The policy also specifies preferred subject repositories for some disciplines and highlights that Article Processing Charges (APCs) may be charged against ERC grants.
Additional open access requirements may be specified in grant agreements (e.g. for FP7 and HORIZON 2020 projects).
Read the ERC Open Access Policy
Six medical research charities are working together to advance open access. These are Arthritis Research UK, Breast Cancer Campaign, the British Heart Foundation, Cancer Research UK, Leukaemia & Lymphoma Research and the Wellcome Trust.
Each charity has its own policy, but they are jointly funding payment of Article Processing Charges (APCs) through block awards to some research intensive organisations. The University of Salford is not in receipt of a block award so researchers working on research funded by any of these charities should refer to that charity’s policy and guidance.
You can make your published outputs openly available by sharing them in a repository, like USIR and/or through an open access journal or a journal that offers an open access option. These two approaches are often referred to as 'Green' and 'Gold' open access.
Green Open Access is the deposit of peer-reviewed manuscripts into an Open Access repository. Publishers often have a required embargo period, which must expire before the manuscript can be made publicly available. Embargo periods differ in length from 6 - 36 months and vary in subject fields and this will affect when your manuscript will be able to be viewed and accessed. We can help you to find out how a publisher’s embargo might affect you.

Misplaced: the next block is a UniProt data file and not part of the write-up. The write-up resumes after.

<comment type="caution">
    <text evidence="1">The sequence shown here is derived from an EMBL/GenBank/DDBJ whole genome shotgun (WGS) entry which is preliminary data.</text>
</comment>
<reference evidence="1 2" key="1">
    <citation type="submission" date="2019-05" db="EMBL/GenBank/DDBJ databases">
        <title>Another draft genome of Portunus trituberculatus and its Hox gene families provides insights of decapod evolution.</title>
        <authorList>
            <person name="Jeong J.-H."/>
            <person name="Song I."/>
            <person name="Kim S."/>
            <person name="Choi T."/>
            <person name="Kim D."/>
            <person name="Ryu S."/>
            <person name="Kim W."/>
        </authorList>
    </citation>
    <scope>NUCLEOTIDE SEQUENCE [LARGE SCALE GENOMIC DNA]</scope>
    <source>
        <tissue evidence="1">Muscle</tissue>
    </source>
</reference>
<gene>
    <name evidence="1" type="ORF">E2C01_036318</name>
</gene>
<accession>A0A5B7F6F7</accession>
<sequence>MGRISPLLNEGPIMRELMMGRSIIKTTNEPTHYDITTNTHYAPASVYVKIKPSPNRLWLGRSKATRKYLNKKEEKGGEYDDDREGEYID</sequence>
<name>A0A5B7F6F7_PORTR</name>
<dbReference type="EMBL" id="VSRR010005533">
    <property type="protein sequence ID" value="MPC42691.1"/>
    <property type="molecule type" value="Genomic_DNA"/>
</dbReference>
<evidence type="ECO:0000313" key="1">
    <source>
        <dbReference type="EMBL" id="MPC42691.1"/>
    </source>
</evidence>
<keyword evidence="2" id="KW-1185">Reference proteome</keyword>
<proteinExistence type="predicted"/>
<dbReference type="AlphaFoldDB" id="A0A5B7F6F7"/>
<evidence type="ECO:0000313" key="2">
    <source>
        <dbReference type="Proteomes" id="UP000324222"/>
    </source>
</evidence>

What does self-archiving mean for you?
Free access to the final published versions of articles, immediately on publication. The publisher requires an Article Processing Charge (APC) which includes Open Access charges.
The Gold route to open access is also known as the author pays model. Papers are made immediately available for download from the journal website, at no cost to the reader. Costs are either recouped by the publisher by other means, or they will request that an Article Processing Charge (APC) be paid by the author, or the author's institution, upon acceptance for publication.
What does this mean for you?
The University has an Open Access Support fund that can help you pay for an Article Processing Charge once your paper has been accepted.
If your research output is in a different format (e.g. a monograph, a chapter in an edited book, a performance or a patent) you are not required to make it open access under either the University of Salford or HEFCE policies. However, we do recommend that you make your research output open access if you can, and HEFCE intends to recognise institutions that go beyond the minimum requirements of their policy in the next REF.
Even if you choose not to make your output open access, you should create a record for your output in USIR and deposit the output or related files. USIR is the official collection of the University of Salford’s research outputs, and it is important that the records reflect the diversity of research that is undertaken.